Stanford UniversityCalifornia

Conference venue

This year’s AutoUI conference is to be held at Stanford University in sunny California!

We are looking forward to welcoming the AutoUI community to Stanford University. Located in the heart of the Bay Area, it is home to 18,000 students and 2,500 faculty members. The university sprawls over 8,000 acres and has its own zip code (94305) within the city of Palo Alto. The campus is a short distance from downtown Palo Alto where several restaurants and shops are located.

Conference Address

The AutoUI conference is to be held at the Paul Brest Hall, located at 555 Salvatierra Walk, Stanford, CA, 94305. Paul Brest hall is located near the Stanford Law School.


For those driving, parking structure 6 is located close to the conference hall and has paid visitor parking. Parking lot 6 is located underground beneath Wilbur field.

Shuttle Service

The Stanford campus is pedestrian and bike friendly. In addition, the Marguerite shuttle bus service operates through the entirety of the campus and is free to ride for all. More information on the Marguerite shuttle service can be found here. The Marguerite shuttle service has multiple bus lines that provide access to different locations. A detailed map of the different bus lines can be found here (along with a live map of the buses in operation). 

The X and Y Marguerite shuttle lines have stops close to the Munger buildings where the conference is to be held. The bus stops on the X and Y lines close to the conference are shown in the picture below. In addition, the X and the Y lines traverse in a wide loop around the campus and connect to the Palo Alto Caltrain Station.

Sights & places you should see

Stanford University is a historic campus and has numerous wonderful sights for visitors. For those interested, a virtual tour of the campus can be found here. Here are some common sights to see.

Stanford Memorial Church

Stanford Memorial Church was established by Jane Stanford in memory of her husband, Leland Stanford, as a symbol of the family’s commitment to an education informed by religious, spiritual, moral and ethical values. Dedicated in 1903 as a non-sectarian religious center, “Mem Chu” remains the most prominent architectural feature of the Main Quadrangle and is home to University Public Worship. The church features five organs, including the Fisk-Nanney organ, which has 73 ranks and 4,332 pipes. It is one of three religious and spiritual spaces on campus led by the Office for Religious and Spiritual Life.

Hoover Tower and Pavilion

The 285-foot Hoover Tower was built in 1941 and dedicated as part of Stanford’s 50th anniversary celebration. The Hoover Observation Deck offers views of the Santa Clara Valley and houses a carillon of 48 bells, the largest inscribed “For Peace Alone Do I Ring.” The lobby features exhibitions on such topics as the institution’s founder—Stanford alumnus and U.S. president Herbert Hoover—and collections held at the Hoover Institution Library & Archives.

The Dish

The 150-foot-diameter radiotelescope in the Stanford foothills called the Dish was constructed in the 1960s to probe the scattering properties of the Earth’s ionosphere. It is still in use and is owned and operated by SRI International. Annually, more than 600,000 people hike the service roads surrounding the Dish within Stanford’s 315-acre habitat reserve, which also supports academic programs, environmental restoration and habitat conservation. Public access is limited to daylight hours, and pets are prohibited.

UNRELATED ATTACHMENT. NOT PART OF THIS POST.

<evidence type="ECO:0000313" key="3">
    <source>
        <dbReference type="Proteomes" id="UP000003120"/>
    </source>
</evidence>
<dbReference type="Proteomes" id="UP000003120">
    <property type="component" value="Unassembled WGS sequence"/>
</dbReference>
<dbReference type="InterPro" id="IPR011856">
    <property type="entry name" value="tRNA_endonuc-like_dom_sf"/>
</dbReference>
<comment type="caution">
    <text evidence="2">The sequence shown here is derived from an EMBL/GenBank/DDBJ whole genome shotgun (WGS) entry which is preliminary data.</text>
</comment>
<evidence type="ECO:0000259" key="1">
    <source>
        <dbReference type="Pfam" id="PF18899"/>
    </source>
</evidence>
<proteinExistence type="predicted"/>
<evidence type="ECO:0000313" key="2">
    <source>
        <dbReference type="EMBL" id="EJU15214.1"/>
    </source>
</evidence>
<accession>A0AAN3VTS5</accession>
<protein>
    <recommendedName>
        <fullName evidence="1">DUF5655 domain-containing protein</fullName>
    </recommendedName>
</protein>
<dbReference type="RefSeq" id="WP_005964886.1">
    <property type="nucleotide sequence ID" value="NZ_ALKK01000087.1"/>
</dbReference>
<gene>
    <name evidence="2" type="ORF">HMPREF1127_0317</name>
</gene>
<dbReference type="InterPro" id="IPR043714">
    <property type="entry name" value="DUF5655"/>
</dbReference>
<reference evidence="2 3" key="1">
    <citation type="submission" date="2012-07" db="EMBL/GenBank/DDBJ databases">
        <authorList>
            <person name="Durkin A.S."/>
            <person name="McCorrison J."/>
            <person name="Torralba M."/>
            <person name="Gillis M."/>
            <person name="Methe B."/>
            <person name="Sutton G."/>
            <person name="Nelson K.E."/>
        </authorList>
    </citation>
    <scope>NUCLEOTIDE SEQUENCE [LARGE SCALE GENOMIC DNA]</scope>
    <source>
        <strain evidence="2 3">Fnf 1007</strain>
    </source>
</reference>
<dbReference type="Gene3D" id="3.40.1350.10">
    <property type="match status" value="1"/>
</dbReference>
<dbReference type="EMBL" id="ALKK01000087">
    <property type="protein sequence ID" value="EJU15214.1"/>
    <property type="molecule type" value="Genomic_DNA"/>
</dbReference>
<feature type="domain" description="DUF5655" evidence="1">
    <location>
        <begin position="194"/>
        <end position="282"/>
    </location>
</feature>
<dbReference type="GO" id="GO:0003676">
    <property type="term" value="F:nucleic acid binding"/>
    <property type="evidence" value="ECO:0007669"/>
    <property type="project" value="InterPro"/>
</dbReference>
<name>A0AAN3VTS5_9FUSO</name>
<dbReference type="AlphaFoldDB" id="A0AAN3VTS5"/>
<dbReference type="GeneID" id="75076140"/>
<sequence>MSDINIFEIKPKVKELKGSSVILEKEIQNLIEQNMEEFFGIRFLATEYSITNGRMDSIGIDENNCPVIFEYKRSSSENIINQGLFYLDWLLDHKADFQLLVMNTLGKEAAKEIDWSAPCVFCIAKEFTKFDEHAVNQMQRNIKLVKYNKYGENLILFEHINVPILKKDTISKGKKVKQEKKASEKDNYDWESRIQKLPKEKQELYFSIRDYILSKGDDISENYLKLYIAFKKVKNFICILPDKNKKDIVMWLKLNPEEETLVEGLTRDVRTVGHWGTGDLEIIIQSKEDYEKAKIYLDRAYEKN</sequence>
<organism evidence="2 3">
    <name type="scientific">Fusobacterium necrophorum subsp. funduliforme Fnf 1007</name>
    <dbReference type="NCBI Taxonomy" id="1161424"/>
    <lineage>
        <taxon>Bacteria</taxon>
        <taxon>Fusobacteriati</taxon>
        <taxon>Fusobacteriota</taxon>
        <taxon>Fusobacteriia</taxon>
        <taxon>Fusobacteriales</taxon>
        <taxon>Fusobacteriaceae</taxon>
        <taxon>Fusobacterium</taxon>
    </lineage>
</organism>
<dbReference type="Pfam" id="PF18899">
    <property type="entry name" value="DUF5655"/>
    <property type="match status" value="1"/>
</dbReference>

Cantor Arts Center

Serving the Stanford campus, the Bay Area community, and visitors from around the world, the Cantor Arts Center provides an outstanding cultural experience for visitors of all ages. Founded when the university opened in 1891, the historic museum was expanded and renamed in 1999 for lead donors Iris and B. Gerald Cantor. The Cantor’s collection spans 5,000 years and includes more than 38,000 works of art from around the globe. These include our renowned collection of Rodin bronze sculptures, which are displayed inside the museum as well as in our outdoor Rodin Sculpture Garden. With 24 galleries and more than 15 special exhibitions each year, the Cantor is an established resource for teaching and research on campus. Free admission, tours, lectures, and family activities make the Cantor one of the most visited university art museums in the country.

Gerald Cantor Rodin Sculpture Garden

Since it officially opened in 1985, The B. Gerald Cantor Sculpture Garden has been open to the public twenty-four hours a day, three hundred and sixty-five days a year. Within a single acre lushly landscaped with cypress trees and gravel paths modeled after the Bagatelle Gardens in Paris, it comprises twenty monumental bronzes that include many of Rodin’s most famous sculptures including The Walking Man, two heads of the Burghers of Calais (the life size versions of which can be seen in Memorial Court in front of the Main Quad), Adam, Eve, and The Three Shades. Visually anchoring the garden at its eastern end is The Gates of Hell, a massive work cast by the Coubertin Foundry in 1981 using the lost-wax process favored by Rodin.